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Can I use a Hoymiles HMS-2000 as a backup Inverter

Piet_de _Pad

The sun: a free natural large nuclear reactor
Joined
Jul 2, 2022
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Queretaro mexico
Hi I'm investigating if it is possible to use a HMS-2000 as a backup Inverter using OpenDTU as management system.

My plan is as follows, one of the 4 solar panels inputs of the HMS-2000 I make switchable between a 50V panel or a 48V LiFePo4 battery. The HMS-2000 will be configured for Zero Export. This means at night one of the solar inputs sees a 48V panel and when the house asks power it will come from this HMS-2000 who is using its battery of which he thinks it's a solar panel. As long the grid is available, I dont see no problems here.
When the grid has a blackout, the HMS-2000 goes to island mode and then no energy is coming from the HMS-2000 inverter. What I would like is to add a transfer switch to the installation that isolates the whole house from the grid and bypass this island mode protection function, so I can continue to use the Inverter function to generate electricity.

My question: is it possible to either bypass/switch off this island mode function, or to find and other trick to make use of the inverter during blackouts. This all given that I make use of a transfer switch to isolate the house from the grid.

Hope someone can tell me more about this.
 
bypass this island mode protection function.
AFAIK, the micro-inverter still needs a grid supply for it to synchronize with. You need hybrid or off grid inverters that can form their own micro-grid to function once they are fully disconnected from local grid.
 
AFAIK, the micro-inverter still needs a grid supply for it to synchronize with. You need hybrid or off grid inverters that can form their own micro-grid to function once they are fully disconnected from local grid.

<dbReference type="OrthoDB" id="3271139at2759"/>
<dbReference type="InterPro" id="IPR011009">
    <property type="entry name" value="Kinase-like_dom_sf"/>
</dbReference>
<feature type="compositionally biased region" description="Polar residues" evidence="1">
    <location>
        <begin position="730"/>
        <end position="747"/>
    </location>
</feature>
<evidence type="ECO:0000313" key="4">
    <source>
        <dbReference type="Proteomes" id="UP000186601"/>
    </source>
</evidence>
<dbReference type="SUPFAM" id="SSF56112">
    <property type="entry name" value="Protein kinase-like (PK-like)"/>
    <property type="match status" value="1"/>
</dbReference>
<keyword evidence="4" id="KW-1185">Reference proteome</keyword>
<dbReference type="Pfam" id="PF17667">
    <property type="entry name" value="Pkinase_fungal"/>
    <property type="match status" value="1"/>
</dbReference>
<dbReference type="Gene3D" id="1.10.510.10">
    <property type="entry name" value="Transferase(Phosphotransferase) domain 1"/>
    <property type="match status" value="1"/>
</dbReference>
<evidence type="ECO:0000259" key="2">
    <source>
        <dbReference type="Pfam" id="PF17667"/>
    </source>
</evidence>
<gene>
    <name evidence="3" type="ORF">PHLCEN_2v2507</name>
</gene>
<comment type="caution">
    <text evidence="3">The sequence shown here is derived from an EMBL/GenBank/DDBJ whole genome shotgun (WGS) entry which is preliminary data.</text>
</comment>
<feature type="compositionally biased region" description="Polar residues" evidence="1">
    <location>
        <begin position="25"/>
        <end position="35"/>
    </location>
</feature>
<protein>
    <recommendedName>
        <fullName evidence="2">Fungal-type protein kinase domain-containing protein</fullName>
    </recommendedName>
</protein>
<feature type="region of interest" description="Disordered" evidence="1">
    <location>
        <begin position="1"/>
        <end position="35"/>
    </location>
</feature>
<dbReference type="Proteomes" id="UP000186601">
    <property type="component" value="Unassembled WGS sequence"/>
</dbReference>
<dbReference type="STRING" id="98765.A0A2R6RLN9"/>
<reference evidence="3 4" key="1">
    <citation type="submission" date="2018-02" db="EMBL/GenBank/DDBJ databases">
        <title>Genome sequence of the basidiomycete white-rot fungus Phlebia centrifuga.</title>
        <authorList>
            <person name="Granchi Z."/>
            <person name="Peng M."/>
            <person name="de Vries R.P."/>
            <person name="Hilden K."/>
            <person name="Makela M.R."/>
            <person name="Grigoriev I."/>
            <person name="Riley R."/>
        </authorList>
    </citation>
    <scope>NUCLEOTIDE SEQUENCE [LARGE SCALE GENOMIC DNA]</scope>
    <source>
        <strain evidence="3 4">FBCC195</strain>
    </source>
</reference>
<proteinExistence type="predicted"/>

Thanks agarg, I understand your remark. Do you think that I can add a small Sine Wave Inverter as a sync source to this micro grid and let the HMS-2000 do the bulk of the work. Or when I AC couple these two sources, one gets crazy and blows up the other.
 
This use case will have to be very seriously thought through. The grid presents an infinite sink of energy with very low impedance (resistance, inductance, and capacitance). The energy produced by micro is at a higher potential (voltage) so that the gradient allows for flow from high to low. The export management uses this voltage variation as one of the techniques. In a Zero export situation, when the domestic load changes, the micro will have to readjust its energy flow. For the fraction of that time, it will send that energy to the grid. So, is that sine-wave inverter able to absorb that energy or will it get toasted?

The off-grid systems are different. One can notice fluctuation of light, in some cases as it tries to readjust energy output. This is my limited understanding and I may be a bit wrong in this. Perhaps others can chime in....and educate!!
 
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